PETALING JAYA: While the authorities try to deal with a new and higher definition of poverty, an elderly woman with two disabled children has been tripped up by regulations and red tape and left to fend for herself on RM400 a month.
And even that might go.
The woman, who has hearing problems, had been receiving welfare aid since 2008 – but lost it after her daughter got a job as a waitress, earning RM1,100 a month. Then the job was lost as well, because of the Covid-19 shutdown.
Now they live on the RM400 a month which her daughter receives in welfare aid for disabled persons, because she has learning difficulties but fear that amount might be reduced because as a jobless person she doesn’t qualify for a higher allowance.
Speaking to FMT, Madam Tan (not her real name) said a neighbour had emailed the Social Welfare Department on her behalf, and was told that her file had been closed and she has to submit a new application for a different aid scheme.
That requires the signature of a village chairman, and without means of transport she has difficulty in having the application completed. Besides her hearing problem, she also does not speak Malay or English, and has difficulty communicating with department officers.
FMT is awaiting a response from the welfare department.
Tan said her daughter’s salary of RM1,100 a month raised the family’s household income beyond the threshold of RM980, the household income level used to define the poverty level.
In March, she received a letter informing her she was no longer eligible for the Senior Citizens Aid.
Four months later, the Statistics Department announced that the poverty line had been raised from RM980 monthly household income to RM2,208, thus placing more than 400,000 households below the poverty line.
Last week, MPs were told that federal agencies and state governments had been given five months to review their poverty eradication policies in the light of the country’s new poverty line, and to identify the target groups for their programmes.
But Tan and her daughter now live on only RM400 a month from her disability aid.
Her daughter has been out of work since the movement control order came into force on March 18.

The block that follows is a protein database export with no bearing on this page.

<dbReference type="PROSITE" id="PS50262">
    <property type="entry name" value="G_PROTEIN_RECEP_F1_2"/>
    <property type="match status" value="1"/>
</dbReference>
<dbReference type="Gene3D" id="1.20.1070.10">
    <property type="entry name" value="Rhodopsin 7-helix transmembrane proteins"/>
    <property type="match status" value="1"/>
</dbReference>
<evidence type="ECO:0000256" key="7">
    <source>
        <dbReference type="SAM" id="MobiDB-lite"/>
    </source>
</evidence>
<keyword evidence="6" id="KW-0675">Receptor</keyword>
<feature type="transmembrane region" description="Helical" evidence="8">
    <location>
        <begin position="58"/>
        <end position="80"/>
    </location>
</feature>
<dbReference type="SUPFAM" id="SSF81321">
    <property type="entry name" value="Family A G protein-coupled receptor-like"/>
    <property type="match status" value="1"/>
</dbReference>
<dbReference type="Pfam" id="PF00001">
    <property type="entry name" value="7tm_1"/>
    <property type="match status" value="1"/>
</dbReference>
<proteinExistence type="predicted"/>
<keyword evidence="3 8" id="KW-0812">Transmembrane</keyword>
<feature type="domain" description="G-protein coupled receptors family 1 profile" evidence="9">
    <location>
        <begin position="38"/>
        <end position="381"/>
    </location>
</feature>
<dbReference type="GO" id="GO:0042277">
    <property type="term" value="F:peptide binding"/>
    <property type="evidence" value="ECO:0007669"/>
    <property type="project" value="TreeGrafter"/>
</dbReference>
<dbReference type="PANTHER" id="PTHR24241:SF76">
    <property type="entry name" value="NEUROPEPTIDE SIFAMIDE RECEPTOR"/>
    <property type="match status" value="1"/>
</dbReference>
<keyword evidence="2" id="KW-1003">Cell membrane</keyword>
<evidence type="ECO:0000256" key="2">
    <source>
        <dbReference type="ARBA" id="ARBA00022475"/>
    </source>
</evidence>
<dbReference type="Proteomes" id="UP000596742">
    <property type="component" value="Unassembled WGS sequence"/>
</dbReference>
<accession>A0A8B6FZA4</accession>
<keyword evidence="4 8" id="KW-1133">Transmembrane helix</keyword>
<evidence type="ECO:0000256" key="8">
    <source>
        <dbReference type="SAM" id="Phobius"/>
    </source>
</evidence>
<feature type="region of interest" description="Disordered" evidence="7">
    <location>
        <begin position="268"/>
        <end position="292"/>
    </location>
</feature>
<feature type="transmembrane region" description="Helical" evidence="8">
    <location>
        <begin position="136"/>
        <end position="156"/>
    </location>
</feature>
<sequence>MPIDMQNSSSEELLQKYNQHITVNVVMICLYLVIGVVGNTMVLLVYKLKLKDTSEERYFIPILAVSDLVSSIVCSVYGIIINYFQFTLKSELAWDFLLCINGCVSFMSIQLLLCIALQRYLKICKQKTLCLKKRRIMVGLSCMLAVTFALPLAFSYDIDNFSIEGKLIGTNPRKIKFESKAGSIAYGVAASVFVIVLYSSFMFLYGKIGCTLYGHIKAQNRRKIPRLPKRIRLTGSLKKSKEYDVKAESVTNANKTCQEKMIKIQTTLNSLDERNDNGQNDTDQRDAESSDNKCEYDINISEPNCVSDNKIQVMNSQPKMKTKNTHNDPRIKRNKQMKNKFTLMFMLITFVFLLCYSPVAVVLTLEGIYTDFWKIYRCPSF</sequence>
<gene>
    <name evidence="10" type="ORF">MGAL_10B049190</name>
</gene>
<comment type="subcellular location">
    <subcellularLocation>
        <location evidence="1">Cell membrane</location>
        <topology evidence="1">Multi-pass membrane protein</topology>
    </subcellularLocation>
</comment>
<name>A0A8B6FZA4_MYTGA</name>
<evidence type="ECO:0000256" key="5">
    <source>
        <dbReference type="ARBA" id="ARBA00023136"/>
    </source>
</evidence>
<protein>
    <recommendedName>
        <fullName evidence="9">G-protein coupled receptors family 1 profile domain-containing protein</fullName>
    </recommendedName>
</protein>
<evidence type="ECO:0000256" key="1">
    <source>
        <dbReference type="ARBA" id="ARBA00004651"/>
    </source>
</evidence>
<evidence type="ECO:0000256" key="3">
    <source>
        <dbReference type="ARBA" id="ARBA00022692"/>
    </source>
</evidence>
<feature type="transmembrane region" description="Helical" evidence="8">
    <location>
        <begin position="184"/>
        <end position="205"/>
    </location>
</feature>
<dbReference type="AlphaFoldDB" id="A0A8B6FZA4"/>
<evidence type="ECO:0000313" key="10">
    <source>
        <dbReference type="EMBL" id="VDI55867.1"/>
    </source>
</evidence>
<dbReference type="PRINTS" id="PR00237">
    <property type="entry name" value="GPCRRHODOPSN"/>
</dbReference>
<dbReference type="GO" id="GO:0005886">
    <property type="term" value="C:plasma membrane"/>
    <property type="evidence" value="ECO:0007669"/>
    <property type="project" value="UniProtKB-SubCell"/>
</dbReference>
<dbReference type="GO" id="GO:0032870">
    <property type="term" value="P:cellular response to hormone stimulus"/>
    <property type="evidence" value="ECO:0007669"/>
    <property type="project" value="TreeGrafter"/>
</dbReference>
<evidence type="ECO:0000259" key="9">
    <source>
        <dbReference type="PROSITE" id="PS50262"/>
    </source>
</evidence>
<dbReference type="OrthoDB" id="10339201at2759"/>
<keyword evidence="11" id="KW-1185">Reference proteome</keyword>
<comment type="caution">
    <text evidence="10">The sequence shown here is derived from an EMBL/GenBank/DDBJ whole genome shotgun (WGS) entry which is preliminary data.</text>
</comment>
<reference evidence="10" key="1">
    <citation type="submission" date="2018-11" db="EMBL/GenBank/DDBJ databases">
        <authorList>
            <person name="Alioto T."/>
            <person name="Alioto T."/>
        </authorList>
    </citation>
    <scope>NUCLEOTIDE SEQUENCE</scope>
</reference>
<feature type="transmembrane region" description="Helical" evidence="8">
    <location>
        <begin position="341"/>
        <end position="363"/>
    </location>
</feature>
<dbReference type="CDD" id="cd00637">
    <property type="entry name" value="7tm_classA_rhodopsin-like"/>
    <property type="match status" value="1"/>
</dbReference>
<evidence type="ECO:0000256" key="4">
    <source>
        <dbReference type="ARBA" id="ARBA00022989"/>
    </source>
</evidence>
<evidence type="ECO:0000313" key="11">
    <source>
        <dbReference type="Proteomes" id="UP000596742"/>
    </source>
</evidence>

“At the start of the MCO, I was told not to turn up. But even after things relaxed, my employer said there was so little business that I did not have to report for work. I have not received a salary since the MCO,” Tan’s daughter said.
Tan is filled with dread. “If my daughter is not called back to work, she will be considered unemployed, and we will have less money” as the amount of aid would be reduced.
Apart from her hearing, Tan has a rare chronic blood disorder and other medical problems, for which she needs medicines. Seeking treatment is difficult. Tan said she has been “scolded” for requesting to see Chinese-speaking doctors.
She has a son who is autistic. He has lived at a church-run institution since 2015. The fees cost RM900 a month, paid through contributions from other family members.
Because of their financial problems, Tan said she has had to make do. She limits the use of her hearing aid so that the batteries last longer, and cuts down on meals.
“We used to eat leftovers from my daughter’s workplace, but since the MCO we have cooked our own meals, normally rice, vegetables and eggs, barely enough for three daily meals. Fruit is a luxury. To save money, I share an apple with my daughter,” she said.
“Once in a while we buy chicken and make it stretch over a few days. We don’t buy pork or fish, it is too expensive. Everything is expensive.”